RAAS to the Rescue: Angiotensin II for the Treatment of Vasodilatory Shock

Kyle Savio, Mercer University College of Pharmacy

Vasodilatory shock is characterized as hypotension resulting from peripheral vasodilatation and poor response to vasopressor therapy. Sepsis is considered the main cause for vasodilatory shock by reducing the body’s ability to constrict blood vessels and maintain hemodynamics. Therapy is claimed to be reliant on adrenergic vasopressors such as norepinephrine, but these may fail in refractory vasodilatory shock. The renin-angiotensin-aldosterone system (RAAS) is noted to play an important role in preserving the vasculature to prevent vasodilatory shock. [1]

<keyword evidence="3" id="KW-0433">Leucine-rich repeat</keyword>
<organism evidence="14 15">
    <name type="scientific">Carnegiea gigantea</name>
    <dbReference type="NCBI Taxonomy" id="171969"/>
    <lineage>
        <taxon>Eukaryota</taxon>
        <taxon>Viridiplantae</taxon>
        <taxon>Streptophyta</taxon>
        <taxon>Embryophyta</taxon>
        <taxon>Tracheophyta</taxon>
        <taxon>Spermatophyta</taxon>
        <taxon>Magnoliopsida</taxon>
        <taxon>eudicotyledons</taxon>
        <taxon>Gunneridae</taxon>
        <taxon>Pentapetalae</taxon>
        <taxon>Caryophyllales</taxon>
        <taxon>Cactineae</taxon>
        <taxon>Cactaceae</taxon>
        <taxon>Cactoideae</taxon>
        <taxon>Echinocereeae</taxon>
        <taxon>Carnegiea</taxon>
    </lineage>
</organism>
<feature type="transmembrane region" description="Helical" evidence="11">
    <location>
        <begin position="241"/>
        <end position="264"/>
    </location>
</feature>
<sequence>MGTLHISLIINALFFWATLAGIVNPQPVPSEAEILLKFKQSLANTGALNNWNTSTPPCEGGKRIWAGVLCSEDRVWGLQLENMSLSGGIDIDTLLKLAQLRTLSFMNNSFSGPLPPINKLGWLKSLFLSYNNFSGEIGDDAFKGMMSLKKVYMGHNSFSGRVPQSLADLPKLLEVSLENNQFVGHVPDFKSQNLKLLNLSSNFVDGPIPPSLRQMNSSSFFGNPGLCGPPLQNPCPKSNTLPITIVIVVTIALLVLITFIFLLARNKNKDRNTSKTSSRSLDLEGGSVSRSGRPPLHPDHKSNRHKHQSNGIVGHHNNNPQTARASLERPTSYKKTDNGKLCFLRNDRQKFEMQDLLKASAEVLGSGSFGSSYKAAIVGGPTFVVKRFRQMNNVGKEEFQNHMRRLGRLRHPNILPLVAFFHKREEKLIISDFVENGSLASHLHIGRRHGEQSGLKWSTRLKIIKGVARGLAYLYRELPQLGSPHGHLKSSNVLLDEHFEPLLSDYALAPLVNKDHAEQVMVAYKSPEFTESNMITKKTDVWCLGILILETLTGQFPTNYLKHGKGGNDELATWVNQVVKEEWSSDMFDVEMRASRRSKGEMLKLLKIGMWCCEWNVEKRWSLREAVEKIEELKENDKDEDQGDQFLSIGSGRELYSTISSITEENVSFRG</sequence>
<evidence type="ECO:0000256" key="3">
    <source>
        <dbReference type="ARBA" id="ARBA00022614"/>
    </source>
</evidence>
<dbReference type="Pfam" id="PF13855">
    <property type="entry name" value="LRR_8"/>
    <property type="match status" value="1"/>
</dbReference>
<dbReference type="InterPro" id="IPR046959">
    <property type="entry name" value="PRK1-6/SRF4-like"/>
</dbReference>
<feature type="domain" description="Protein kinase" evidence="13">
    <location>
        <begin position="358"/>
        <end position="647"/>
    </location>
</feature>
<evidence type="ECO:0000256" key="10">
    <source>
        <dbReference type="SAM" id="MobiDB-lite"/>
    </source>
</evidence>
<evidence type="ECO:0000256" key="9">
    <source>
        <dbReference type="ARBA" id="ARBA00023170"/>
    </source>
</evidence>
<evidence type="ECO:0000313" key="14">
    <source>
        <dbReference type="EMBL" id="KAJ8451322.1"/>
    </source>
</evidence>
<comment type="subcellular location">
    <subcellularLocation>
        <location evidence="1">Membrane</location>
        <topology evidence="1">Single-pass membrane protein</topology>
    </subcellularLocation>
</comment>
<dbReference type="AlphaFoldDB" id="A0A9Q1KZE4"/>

In vasodilatory shock, RAAS failure may present without a known mechanism. It is believed that the endothelial cells are blocked or hyperpolarized, preventing a response to angiotensin II. The lungs have shown production and storage of angiotensin converting enzyme I and II which can limit effectiveness of RAAS in septic patients. Supplementing the body with angiotensin II may serve as therapy to reverse these vasodilatory effects. [2] Continue reading